Construction Site Shutdown

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Whether planned or unplanned, a construction shutdown can have a significant impact on a project’s potential for loss. The following abbreviated guidelines may assist in mitigating exposures associated with projects that have been suspended, at any stage of construction, for a designated or unknown period of time. Minimizing risks before and during work suspension, especially through a check list approach, may lessen the impacts of complex project execution issues when re-starting construction. The information below is not meant to be a complete list but should assist you as you conduct your risk assessment and take necessary site specific actions moving forward in your site control plan.

Access the full guidelines in the RCM&D download – Construction Site Shutdown


Conducting a risk assessment is the critical first step to prepare for a shutdown. The risk assessment helps determine potential exposures to loss and serves as the foundation of your site control plan.

Pre-Shutdown Inspection – The assessment should involve a documented inspection to identify conditions that could result in loss during the shutdown. Be sure to consider different types of losses, including bodily injury, property damage and construction defects. Take photos and/or videos, and keep detailed notes documenting the pre-shutdown condition of the job site.

Site Access & Security – Determine the extent of activity that will need to take place during the shutdown. If work will continue intermittently, create a list of personnel authorized to access the site. If no work will be performed during the shutdown, the assessment should provide an estimated site closure and reopening time frame.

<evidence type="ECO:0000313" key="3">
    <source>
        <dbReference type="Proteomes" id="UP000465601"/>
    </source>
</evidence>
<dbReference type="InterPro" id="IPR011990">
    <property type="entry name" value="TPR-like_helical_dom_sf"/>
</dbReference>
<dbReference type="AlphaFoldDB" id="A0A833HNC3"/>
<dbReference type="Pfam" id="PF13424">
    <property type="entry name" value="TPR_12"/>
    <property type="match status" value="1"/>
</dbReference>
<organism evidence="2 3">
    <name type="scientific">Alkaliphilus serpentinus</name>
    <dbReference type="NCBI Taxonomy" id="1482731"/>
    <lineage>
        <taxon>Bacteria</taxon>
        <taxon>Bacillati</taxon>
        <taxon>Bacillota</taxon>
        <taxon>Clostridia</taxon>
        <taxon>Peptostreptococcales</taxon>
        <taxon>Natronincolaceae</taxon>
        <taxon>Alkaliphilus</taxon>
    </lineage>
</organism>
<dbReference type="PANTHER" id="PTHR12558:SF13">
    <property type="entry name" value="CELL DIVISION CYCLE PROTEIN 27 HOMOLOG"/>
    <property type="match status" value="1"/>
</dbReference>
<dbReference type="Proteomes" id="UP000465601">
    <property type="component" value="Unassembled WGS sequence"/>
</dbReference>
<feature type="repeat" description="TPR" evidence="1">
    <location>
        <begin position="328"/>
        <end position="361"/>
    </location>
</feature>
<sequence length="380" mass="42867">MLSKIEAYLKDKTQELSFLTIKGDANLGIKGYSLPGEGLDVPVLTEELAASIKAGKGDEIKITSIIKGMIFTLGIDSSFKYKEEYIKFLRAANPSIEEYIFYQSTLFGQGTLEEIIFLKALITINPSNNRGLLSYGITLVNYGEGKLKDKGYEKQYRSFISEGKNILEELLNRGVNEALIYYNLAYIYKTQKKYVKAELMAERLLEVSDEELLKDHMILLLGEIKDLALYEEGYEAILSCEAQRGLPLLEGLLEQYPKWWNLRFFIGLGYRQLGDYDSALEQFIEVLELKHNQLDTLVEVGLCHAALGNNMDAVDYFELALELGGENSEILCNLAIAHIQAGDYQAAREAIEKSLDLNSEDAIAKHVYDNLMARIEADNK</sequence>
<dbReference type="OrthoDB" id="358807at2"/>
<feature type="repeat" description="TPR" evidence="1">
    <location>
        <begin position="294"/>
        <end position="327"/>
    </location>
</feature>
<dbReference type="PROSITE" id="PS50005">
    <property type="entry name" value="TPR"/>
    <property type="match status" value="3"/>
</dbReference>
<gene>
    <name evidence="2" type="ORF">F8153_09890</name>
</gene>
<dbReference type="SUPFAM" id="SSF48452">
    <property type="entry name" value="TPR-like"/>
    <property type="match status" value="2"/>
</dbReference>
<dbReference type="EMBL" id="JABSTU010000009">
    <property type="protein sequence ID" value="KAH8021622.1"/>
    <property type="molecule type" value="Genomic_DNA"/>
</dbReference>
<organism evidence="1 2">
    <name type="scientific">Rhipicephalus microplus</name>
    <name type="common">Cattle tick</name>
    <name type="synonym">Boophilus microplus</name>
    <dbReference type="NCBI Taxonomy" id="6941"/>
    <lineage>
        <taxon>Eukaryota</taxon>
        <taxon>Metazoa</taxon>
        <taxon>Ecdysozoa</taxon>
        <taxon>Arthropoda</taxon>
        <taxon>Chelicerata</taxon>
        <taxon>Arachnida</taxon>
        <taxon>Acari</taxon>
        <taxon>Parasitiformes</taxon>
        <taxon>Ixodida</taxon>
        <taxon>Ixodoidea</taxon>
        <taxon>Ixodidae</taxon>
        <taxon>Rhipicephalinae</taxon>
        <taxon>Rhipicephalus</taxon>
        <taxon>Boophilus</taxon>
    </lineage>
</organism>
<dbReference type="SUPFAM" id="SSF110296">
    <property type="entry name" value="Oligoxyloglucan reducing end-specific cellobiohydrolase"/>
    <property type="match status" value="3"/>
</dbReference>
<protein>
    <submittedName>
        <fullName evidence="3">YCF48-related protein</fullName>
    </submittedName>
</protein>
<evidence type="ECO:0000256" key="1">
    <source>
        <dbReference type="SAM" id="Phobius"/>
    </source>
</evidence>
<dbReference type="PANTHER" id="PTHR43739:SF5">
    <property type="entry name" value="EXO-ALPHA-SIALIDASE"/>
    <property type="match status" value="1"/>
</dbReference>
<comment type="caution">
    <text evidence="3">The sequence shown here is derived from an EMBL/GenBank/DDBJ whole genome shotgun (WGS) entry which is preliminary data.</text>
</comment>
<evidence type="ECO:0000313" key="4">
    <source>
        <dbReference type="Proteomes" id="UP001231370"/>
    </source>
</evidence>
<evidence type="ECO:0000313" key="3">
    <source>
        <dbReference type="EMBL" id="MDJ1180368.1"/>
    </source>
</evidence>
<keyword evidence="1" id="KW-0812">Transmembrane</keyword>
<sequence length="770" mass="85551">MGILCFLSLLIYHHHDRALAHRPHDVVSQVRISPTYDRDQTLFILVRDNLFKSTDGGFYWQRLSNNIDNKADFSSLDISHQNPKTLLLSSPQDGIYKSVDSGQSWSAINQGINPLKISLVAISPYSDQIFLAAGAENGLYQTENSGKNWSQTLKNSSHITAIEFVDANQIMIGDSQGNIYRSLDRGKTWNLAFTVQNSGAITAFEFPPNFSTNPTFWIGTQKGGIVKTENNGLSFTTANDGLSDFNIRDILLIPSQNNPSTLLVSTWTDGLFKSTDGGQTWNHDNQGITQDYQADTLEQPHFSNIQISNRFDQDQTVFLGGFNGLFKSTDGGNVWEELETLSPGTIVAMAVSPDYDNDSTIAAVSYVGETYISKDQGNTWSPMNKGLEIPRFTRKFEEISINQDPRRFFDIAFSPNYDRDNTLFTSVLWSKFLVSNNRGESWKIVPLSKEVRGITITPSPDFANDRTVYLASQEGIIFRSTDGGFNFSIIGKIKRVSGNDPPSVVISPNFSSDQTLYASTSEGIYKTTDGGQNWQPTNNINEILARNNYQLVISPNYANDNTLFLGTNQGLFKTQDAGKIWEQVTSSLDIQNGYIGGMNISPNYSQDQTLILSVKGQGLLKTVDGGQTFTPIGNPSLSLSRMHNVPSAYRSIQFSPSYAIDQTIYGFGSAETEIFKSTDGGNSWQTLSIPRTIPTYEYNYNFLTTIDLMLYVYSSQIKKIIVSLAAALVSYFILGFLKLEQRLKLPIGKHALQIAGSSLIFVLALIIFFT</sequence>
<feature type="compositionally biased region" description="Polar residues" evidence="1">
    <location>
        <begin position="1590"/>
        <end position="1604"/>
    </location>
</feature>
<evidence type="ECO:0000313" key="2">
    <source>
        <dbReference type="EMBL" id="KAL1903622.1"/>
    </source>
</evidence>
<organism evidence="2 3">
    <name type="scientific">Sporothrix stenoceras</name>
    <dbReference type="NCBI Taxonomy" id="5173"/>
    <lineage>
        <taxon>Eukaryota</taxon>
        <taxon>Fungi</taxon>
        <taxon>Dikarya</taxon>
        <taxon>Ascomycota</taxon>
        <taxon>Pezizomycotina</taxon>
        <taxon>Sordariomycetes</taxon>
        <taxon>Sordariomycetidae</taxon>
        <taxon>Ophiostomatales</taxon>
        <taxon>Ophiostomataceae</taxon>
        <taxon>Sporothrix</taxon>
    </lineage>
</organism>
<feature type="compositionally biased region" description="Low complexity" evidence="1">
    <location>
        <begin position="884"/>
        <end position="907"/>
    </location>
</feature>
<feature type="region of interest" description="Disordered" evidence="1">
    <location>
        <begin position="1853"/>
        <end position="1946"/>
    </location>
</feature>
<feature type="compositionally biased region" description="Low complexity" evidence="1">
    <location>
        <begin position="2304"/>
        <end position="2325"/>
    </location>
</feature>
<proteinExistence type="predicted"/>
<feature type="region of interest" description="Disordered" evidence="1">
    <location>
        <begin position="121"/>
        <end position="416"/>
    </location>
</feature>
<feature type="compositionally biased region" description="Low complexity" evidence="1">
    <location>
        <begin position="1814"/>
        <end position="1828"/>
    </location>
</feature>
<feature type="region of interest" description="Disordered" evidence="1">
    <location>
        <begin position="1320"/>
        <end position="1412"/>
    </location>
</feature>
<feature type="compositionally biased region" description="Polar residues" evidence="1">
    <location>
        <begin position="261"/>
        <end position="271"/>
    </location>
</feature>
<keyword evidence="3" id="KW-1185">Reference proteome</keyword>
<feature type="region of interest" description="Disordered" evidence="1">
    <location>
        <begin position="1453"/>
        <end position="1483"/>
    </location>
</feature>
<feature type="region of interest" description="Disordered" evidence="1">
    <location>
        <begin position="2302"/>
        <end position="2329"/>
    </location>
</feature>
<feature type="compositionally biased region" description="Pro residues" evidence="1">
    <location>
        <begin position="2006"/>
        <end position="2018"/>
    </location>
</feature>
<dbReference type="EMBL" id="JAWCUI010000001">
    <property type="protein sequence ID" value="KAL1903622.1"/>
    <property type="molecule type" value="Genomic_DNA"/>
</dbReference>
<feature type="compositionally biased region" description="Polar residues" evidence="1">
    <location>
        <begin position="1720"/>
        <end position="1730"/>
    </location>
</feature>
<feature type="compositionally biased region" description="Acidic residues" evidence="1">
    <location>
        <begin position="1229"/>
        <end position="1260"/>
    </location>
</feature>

Other Considerations


Once the risk assessment is complete, develop and implement a written site control plan. The plan should address all areas of concern identified in the risk assessment, such as the examples provided below.

Materials & Equipment – Reduce or eliminate material inventory and make alternative storage arrangements. Redirect or cancel incoming deliveries. Materials left on-site should be properly protected, inventoried and cataloged. Use a protective film or wrap over materials stored outdoors to minimize contact with moisture. Protect immovable materials with a secured tarpaulin cover.

Implement enhanced controls when storing critical equipment like switchgear or materials with a long lead time. Secure tools and equipment in locked containers or sheds. Keep high-value commodities out of view. Coordinate with subcontractors to ensure that nonessential tools and equipment are removed from the project, if possible.

Once the site reopens, inspect all materials and equipment prior to use. Dry out or replace materials exposed to moisture. Be sure to conduct a thorough inspection of systems installed prior to the shutdown to verify they are in good condition and operational. Remove or repair damaged materials, as needed.

Follow Specific Guidance shared in the RCM&D Construction Site Shutdown document for the following:

The information provided in this document was sourced directly from Travelers and Zurich. If you have any questions, please reach out your RCM&D contact.

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